Microsoft word - general school letter 4-12-12 mou.docx

One or more children at your child’s school have been diagnosed with pertussis (whooping cough). These students are currently being treated with antibiotics and will remain at home until no longer infectious, however, your child may have been exposed to pertussis while at school. We are sending you this letter to make you aware of what symptoms to watch for. The incubation period for pertussis is usually 5 to 10 days, but may be as long as 20 days. Attached is an information sheet on pertussis. If your child shows any of the symptoms described on this sheet please keep your child at home and seek medical attention from your personal physician. For more information, you or your physician may call the Marathon County Health Department at (715) 261-1900. Ruth Klee Marx, B.S., M.S. Epidemiologist WISCONSIN DIVISION OF PUBLIC HEALTH Department of Health Services Disease Fact Sheet Series
What is pertussis?
Pertussis is a contagious bacterial disease that affects the respiratory tract.

Who gets pertussis?
Pertussis can infect persons of all ages, but is most serious in infants and young children.

How is pertussis spread?
The bacteria are spread by contact with the respiratory droplets from an infected person through
coughing. Exposure usually occurs after repeated indoor face-to face contact. Household
spread is common.

What are the signs and symptoms of pertussis?
In infants and young children, the disease begins much like a cold with a runny nose, possible
low grade fever and a mild but irritating cough for 1-2 weeks. The illness progresses to spells of
explosive coughing that can interrupt breathing, eating and sleeping and is commonly followed
by vomiting and exhaustion. Following the cough, the patients may make a loud crowing or
"whooping" sound as they struggle to inhale air (hence the common name "whooping cough").
The severe coughing spells can last for several weeks to two months or longer. In older
children, adolescents and adults the symptoms are usually milder and without the typical

What are the complications associated with pertussis?
In infants less than 6 months of age, the most common complication is bacterial pneumonia
(17%) followed by neurologic complications such as seizures (2.1%) and encephalopathy (0.2
%). Loss of weight from nutritional disturbance and dehydration is also a complication from the
disease. More than half of the infants with confirmed pertussis require hospitalization.

How soon do symptoms appear after exposure?
Usually 7-20 days.

P-42147 (Rev. 12/05)
When and for how long is a person able to spread pertussis?
Pertussis is most contagious in the early stage of the illness before the onset of the explosive
coughing spell. The spread of pertussis may be up to three weeks or more after cough onset.
The spread period can be reduced to 5 days after the initiation of an appropriate course of
antibiotics administered in the early stages of illness.

Is there treatment for pertussis?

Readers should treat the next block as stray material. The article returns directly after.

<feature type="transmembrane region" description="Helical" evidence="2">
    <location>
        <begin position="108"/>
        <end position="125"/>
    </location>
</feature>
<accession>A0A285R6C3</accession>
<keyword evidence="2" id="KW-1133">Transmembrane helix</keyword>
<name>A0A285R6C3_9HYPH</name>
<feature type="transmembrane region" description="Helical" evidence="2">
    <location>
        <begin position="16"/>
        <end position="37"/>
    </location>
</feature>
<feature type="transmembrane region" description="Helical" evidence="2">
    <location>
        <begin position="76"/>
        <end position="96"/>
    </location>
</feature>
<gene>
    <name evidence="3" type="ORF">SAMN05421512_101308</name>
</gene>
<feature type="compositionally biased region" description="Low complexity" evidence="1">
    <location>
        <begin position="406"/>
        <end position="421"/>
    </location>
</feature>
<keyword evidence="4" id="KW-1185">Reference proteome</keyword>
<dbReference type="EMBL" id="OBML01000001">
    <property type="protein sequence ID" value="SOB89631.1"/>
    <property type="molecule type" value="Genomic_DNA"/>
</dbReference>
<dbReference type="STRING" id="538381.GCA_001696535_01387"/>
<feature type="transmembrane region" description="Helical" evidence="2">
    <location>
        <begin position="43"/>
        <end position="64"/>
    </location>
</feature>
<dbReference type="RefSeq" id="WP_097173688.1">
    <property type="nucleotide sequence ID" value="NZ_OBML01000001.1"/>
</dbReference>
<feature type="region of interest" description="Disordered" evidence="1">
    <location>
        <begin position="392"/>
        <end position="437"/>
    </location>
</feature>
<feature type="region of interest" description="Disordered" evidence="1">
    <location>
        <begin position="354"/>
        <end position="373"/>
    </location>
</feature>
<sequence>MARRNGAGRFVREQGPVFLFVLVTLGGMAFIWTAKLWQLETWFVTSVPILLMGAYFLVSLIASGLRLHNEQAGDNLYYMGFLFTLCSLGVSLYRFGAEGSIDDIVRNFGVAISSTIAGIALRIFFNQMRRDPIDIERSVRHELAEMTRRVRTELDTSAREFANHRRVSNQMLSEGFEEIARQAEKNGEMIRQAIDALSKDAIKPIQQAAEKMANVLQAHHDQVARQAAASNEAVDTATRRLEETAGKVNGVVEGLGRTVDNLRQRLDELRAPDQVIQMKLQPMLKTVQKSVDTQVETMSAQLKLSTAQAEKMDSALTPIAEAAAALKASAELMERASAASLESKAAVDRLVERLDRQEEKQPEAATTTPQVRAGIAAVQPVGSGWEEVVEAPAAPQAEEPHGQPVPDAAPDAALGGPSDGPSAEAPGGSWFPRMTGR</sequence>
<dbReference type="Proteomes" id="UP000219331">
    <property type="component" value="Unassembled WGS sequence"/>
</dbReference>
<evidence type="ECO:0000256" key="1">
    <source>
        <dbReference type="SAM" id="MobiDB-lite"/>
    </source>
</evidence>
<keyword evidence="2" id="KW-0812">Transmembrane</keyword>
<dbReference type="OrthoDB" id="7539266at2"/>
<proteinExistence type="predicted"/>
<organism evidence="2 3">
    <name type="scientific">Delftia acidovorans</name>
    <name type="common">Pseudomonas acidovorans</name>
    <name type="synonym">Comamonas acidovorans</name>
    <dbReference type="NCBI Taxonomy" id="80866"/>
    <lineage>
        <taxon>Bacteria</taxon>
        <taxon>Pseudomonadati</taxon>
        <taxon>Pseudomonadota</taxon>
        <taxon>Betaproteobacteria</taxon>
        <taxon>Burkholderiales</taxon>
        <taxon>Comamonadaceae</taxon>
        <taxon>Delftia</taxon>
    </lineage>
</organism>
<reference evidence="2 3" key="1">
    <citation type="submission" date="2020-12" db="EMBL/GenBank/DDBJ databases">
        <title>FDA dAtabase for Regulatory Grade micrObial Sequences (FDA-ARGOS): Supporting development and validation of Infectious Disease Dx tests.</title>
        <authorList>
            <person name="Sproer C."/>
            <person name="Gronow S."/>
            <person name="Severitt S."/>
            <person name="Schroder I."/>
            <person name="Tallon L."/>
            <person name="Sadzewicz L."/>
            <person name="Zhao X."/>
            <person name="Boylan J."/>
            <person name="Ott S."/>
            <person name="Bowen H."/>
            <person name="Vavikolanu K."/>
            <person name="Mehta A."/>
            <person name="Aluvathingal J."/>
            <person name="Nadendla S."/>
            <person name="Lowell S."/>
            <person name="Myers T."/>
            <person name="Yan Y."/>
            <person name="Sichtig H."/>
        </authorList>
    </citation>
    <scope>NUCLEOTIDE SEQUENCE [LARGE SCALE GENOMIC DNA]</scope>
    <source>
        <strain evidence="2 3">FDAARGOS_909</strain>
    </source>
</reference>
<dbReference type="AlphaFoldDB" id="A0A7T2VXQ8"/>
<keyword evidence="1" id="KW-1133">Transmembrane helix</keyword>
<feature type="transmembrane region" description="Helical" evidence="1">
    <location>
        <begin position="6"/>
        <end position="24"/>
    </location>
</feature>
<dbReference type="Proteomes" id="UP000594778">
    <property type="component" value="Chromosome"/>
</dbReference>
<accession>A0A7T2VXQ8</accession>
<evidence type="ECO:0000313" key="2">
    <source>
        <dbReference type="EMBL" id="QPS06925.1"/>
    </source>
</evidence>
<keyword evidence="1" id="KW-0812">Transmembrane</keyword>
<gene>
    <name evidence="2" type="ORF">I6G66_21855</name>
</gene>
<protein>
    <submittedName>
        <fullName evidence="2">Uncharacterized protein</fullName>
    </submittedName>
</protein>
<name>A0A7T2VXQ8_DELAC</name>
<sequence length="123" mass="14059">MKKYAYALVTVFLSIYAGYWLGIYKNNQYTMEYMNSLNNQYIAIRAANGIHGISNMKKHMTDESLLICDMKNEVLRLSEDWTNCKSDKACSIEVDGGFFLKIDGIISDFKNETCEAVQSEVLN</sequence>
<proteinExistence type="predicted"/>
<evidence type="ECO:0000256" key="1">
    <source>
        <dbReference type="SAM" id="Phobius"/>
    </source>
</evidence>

There are four antibiotics recommended for the treatment of pertussis that will shorten the
period of communicability. Your doctor may chose one of these antibiotics for treatment. The
appropriate antibiotics include either a 5-day course of azithromycin, a 7-day course of
clarithromycin or a 14-day course of either erythromycin or trimethoprim/sulfamethoxozale
(TMP/SMX). Persons with pertussis should be isolated from school, work or similar activities
until they have completed at least the first 5 days of an appropriate antibiotic therapy. The
remaining doses of antibiotics need to be taken as prescribed.

How can the spread of pertussis be prevented?
Treatment is recommended for well persons who are close contacts (especially household
contacts) of the case to prevent or reduce the severity of illness. Any untreated contacts of a
case that develops a persistent cough should be tested for pertussis. Confirmed or suspected
cases of pertussis that do not receive appropriate antibiotics should be isolated for 3 weeks.

How is pertussis confirmed?
Confirmation is by Polymerase Chain Reaction (PCR) assay or by laboratory culture of a nasal
swab specimen obtained during the early stage of illness. PCR is the test of choice for
laboratory diagnosis of pertussis.

How can pertussis be prevented?
Routine immunization of infants and children with acellular Pertussis (aP) vaccine is
recommended at 2, 4, 6 and 15-18 months of age with a booster dose at 4-6 years of age. It is
given in a combination with Diphtheria and Tetanus vaccines called DTaP. The effectiveness of
the vaccine in children who have received at least 3 doses is estimated to be 80%; and
protection is even greater against severe disease. Protection will begin to diminish after about 3
years. Persons who experience pertussis after immunization usually have a milder case. DTaP
vaccine is currently recommended for children 2 months through 6 years of age. A safe and
effective acellular pertussis vaccine for adolescents and adults was licensed in 2005. Called
Tdap, the vaccine is routinely recommended as a one time booster for children 11-12 years of
age. It is also recommended as one time booster for adults.
Does past infection with pertussis make a person immune?
Confirmed pertussis is likely to confer immunity. However, the duration of immunity from past
infection is unknown.
PPH 42147 (Rev. 12/05)



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